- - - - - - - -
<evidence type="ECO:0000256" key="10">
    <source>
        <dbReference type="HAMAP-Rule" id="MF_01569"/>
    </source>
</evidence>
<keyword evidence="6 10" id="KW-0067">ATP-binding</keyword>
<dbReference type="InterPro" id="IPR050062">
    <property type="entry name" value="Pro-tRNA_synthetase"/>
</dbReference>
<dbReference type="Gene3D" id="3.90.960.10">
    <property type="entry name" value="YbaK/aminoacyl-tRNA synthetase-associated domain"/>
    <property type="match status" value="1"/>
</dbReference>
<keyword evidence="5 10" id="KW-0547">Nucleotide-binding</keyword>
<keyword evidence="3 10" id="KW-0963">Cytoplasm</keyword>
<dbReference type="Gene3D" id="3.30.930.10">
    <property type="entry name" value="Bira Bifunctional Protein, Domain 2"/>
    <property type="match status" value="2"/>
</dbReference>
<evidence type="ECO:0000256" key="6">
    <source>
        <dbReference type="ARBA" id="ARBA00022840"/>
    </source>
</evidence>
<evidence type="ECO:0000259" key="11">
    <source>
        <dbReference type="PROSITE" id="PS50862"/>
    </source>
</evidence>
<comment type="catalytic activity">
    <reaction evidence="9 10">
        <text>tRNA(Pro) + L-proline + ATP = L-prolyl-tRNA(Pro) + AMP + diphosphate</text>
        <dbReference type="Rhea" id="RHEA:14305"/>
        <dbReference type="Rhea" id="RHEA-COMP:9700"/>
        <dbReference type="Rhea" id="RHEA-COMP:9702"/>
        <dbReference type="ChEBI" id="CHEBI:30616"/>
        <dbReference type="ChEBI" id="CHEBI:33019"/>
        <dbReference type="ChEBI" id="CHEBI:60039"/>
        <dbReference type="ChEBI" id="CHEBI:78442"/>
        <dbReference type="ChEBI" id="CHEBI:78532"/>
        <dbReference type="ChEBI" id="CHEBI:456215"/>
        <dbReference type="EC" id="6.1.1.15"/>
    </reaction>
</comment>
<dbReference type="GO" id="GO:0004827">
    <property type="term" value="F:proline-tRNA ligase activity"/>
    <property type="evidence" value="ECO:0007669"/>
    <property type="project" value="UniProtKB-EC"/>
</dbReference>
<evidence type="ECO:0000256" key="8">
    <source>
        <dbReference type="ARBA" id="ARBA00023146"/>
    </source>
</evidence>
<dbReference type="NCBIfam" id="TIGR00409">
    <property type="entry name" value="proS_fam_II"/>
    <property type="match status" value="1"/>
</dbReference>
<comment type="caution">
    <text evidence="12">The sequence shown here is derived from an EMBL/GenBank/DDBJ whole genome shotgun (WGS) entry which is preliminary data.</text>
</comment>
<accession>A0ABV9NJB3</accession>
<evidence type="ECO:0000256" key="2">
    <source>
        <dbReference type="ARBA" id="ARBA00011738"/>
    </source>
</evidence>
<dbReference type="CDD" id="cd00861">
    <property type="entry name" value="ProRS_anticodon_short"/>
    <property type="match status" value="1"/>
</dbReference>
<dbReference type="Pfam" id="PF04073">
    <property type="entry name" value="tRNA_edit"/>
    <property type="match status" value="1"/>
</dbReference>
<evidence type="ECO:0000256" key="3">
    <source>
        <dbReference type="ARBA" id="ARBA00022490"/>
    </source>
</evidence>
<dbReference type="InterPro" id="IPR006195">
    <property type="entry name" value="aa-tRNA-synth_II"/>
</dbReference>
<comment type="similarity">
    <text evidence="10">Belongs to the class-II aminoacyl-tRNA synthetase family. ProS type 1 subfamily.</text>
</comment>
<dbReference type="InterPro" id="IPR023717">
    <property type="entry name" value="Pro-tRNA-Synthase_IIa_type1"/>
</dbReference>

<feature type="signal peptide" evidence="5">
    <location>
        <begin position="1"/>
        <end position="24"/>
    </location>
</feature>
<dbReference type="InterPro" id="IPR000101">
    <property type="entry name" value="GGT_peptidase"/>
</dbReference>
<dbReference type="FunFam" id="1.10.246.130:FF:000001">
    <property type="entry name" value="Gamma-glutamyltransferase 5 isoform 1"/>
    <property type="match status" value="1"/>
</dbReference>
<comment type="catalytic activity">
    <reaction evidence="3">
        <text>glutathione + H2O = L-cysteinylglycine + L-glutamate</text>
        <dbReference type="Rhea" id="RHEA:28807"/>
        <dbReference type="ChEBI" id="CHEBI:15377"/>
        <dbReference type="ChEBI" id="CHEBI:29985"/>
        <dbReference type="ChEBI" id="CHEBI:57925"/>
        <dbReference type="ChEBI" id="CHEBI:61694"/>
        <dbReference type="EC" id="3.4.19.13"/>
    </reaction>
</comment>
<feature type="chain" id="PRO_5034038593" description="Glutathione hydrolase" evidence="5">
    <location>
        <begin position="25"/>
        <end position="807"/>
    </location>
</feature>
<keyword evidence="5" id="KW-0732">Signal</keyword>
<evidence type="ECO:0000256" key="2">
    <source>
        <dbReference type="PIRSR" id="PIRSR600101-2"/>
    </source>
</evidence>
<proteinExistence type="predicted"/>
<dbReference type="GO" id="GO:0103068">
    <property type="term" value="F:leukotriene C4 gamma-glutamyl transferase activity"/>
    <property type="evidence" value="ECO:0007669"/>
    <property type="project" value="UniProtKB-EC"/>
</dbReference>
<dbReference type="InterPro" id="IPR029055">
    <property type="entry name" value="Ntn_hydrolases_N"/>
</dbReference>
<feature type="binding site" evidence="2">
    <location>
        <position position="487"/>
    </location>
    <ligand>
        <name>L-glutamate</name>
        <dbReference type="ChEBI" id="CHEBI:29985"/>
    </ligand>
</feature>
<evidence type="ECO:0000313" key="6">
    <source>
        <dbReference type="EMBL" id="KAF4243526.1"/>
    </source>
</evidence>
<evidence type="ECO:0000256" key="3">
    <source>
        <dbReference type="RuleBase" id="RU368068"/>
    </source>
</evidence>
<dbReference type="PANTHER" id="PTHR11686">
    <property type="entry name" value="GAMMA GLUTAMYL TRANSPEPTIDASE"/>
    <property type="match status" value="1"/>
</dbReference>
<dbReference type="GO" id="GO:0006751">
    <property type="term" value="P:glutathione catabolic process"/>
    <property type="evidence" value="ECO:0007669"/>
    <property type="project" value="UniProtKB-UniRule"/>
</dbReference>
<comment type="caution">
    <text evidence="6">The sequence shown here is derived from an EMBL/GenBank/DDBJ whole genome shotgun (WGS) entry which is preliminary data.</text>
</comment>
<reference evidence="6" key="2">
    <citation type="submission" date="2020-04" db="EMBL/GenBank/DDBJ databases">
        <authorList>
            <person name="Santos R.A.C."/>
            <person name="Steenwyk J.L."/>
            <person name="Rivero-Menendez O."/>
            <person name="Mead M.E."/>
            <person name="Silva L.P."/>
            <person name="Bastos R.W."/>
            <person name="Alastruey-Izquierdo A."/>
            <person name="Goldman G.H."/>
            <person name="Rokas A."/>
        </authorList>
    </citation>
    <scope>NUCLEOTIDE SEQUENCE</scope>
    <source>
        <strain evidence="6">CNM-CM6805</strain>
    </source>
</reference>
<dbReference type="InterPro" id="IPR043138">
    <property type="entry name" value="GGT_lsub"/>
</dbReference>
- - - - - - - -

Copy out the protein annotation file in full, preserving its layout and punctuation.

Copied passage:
<evidence type="ECO:0000256" key="10">
    <source>
        <dbReference type="HAMAP-Rule" id="MF_01569"/>
    </source>
</evidence>
<keyword evidence="6 10" id="KW-0067">ATP-binding</keyword>
<dbReference type="InterPro" id="IPR050062">
    <property type="entry name" value="Pro-tRNA_synthetase"/>
</dbReference>
<dbReference type="Gene3D" id="3.90.960.10">
    <property type="entry name" value="YbaK/aminoacyl-tRNA synthetase-associated domain"/>
    <property type="match status" value="1"/>
</dbReference>
<keyword evidence="5 10" id="KW-0547">Nucleotide-binding</keyword>
<keyword evidence="3 10" id="KW-0963">Cytoplasm</keyword>
<dbReference type="Gene3D" id="3.30.930.10">
    <property type="entry name" value="Bira Bifunctional Protein, Domain 2"/>
    <property type="match status" value="2"/>
</dbReference>
<evidence type="ECO:0000256" key="6">
    <source>
        <dbReference type="ARBA" id="ARBA00022840"/>
    </source>
</evidence>
<evidence type="ECO:0000259" key="11">
    <source>
        <dbReference type="PROSITE" id="PS50862"/>
    </source>
</evidence>
<comment type="catalytic activity">
    <reaction evidence="9 10">
        <text>tRNA(Pro) + L-proline + ATP = L-prolyl-tRNA(Pro) + AMP + diphosphate</text>
        <dbReference type="Rhea" id="RHEA:14305"/>
        <dbReference type="Rhea" id="RHEA-COMP:9700"/>
        <dbReference type="Rhea" id="RHEA-COMP:9702"/>
        <dbReference type="ChEBI" id="CHEBI:30616"/>
        <dbReference type="ChEBI" id="CHEBI:33019"/>
        <dbReference type="ChEBI" id="CHEBI:60039"/>
        <dbReference type="ChEBI" id="CHEBI:78442"/>
        <dbReference type="ChEBI" id="CHEBI:78532"/>
        <dbReference type="ChEBI" id="CHEBI:456215"/>
        <dbReference type="EC" id="6.1.1.15"/>
    </reaction>
</comment>
<dbReference type="GO" id="GO:0004827">
    <property type="term" value="F:proline-tRNA ligase activity"/>
    <property type="evidence" value="ECO:0007669"/>
    <property type="project" value="UniProtKB-EC"/>
</dbReference>
<evidence type="ECO:0000256" key="8">
    <source>
        <dbReference type="ARBA" id="ARBA00023146"/>
    </source>
</evidence>
<dbReference type="NCBIfam" id="TIGR00409">
    <property type="entry name" value="proS_fam_II"/>
    <property type="match status" value="1"/>
</dbReference>
<comment type="caution">
    <text evidence="12">The sequence shown here is derived from an EMBL/GenBank/DDBJ whole genome shotgun (WGS) entry which is preliminary data.</text>
</comment>
<accession>A0ABV9NJB3</accession>
<evidence type="ECO:0000256" key="2">
    <source>
        <dbReference type="ARBA" id="ARBA00011738"/>
    </source>
</evidence>
<dbReference type="CDD" id="cd00861">
    <property type="entry name" value="ProRS_anticodon_short"/>
    <property type="match status" value="1"/>
</dbReference>
<dbReference type="Pfam" id="PF04073">
    <property type="entry name" value="tRNA_edit"/>
    <property type="match status" value="1"/>
</dbReference>
<evidence type="ECO:0000256" key="3">
    <source>
        <dbReference type="ARBA" id="ARBA00022490"/>
    </source>
</evidence>
<dbReference type="InterPro" id="IPR006195">
    <property type="entry name" value="aa-tRNA-synth_II"/>
</dbReference>
<comment type="similarity">
    <text evidence="10">Belongs to the class-II aminoacyl-tRNA synthetase family. ProS type 1 subfamily.</text>
</comment>
<dbReference type="InterPro" id="IPR023717">
    <property type="entry name" value="Pro-tRNA-Synthase_IIa_type1"/>
</dbReference>

<feature type="signal peptide" evidence="5">
    <location>
        <begin position="1"/>
        <end position="24"/>
    </location>
</feature>
<dbReference type="InterPro" id="IPR000101">
    <property type="entry name" value="GGT_peptidase"/>
</dbReference>
<dbReference type="FunFam" id="1.10.246.130:FF:000001">
    <property type="entry name" value="Gamma-glutamyltransferase 5 isoform 1"/>
    <property type="match status" value="1"/>
</dbReference>
<comment type="catalytic activity">
    <reaction evidence="3">
        <text>glutathione + H2O = L-cysteinylglycine + L-glutamate</text>
        <dbReference type="Rhea" id="RHEA:28807"/>
        <dbReference type="ChEBI" id="CHEBI:15377"/>
        <dbReference type="ChEBI" id="CHEBI:29985"/>
        <dbReference type="ChEBI" id="CHEBI:57925"/>
        <dbReference type="ChEBI" id="CHEBI:61694"/>
        <dbReference type="EC" id="3.4.19.13"/>
    </reaction>
</comment>
<feature type="chain" id="PRO_5034038593" description="Glutathione hydrolase" evidence="5">
    <location>
        <begin position="25"/>
        <end position="807"/>
    </location>
</feature>
<keyword evidence="5" id="KW-0732">Signal</keyword>
<evidence type="ECO:0000256" key="2">
    <source>
        <dbReference type="PIRSR" id="PIRSR600101-2"/>
    </source>
</evidence>
<proteinExistence type="predicted"/>
<dbReference type="GO" id="GO:0103068">
    <property type="term" value="F:leukotriene C4 gamma-glutamyl transferase activity"/>
    <property type="evidence" value="ECO:0007669"/>
    <property type="project" value="UniProtKB-EC"/>
</dbReference>
<dbReference type="InterPro" id="IPR029055">
    <property type="entry name" value="Ntn_hydrolases_N"/>
</dbReference>
<feature type="binding site" evidence="2">
    <location>
        <position position="487"/>
    </location>
    <ligand>
        <name>L-glutamate</name>
        <dbReference type="ChEBI" id="CHEBI:29985"/>
    </ligand>
</feature>
<evidence type="ECO:0000313" key="6">
    <source>
        <dbReference type="EMBL" id="KAF4243526.1"/>
    </source>
</evidence>
<evidence type="ECO:0000256" key="3">
    <source>
        <dbReference type="RuleBase" id="RU368068"/>
    </source>
</evidence>
<dbReference type="PANTHER" id="PTHR11686">
    <property type="entry name" value="GAMMA GLUTAMYL TRANSPEPTIDASE"/>
    <property type="match status" value="1"/>
</dbReference>
<dbReference type="GO" id="GO:0006751">
    <property type="term" value="P:glutathione catabolic process"/>
    <property type="evidence" value="ECO:0007669"/>
    <property type="project" value="UniProtKB-UniRule"/>
</dbReference>
<comment type="caution">
    <text evidence="6">The sequence shown here is derived from an EMBL/GenBank/DDBJ whole genome shotgun (WGS) entry which is preliminary data.</text>
</comment>
<reference evidence="6" key="2">
    <citation type="submission" date="2020-04" db="EMBL/GenBank/DDBJ databases">
        <authorList>
            <person name="Santos R.A.C."/>
            <person name="Steenwyk J.L."/>
            <person name="Rivero-Menendez O."/>
            <person name="Mead M.E."/>
            <person name="Silva L.P."/>
            <person name="Bastos R.W."/>
            <person name="Alastruey-Izquierdo A."/>
            <person name="Goldman G.H."/>
            <person name="Rokas A."/>
        </authorList>
    </citation>
    <scope>NUCLEOTIDE SEQUENCE</scope>
    <source>
        <strain evidence="6">CNM-CM6805</strain>
    </source>
</reference>
<dbReference type="InterPro" id="IPR043138">
    <property type="entry name" value="GGT_lsub"/>
</dbReference>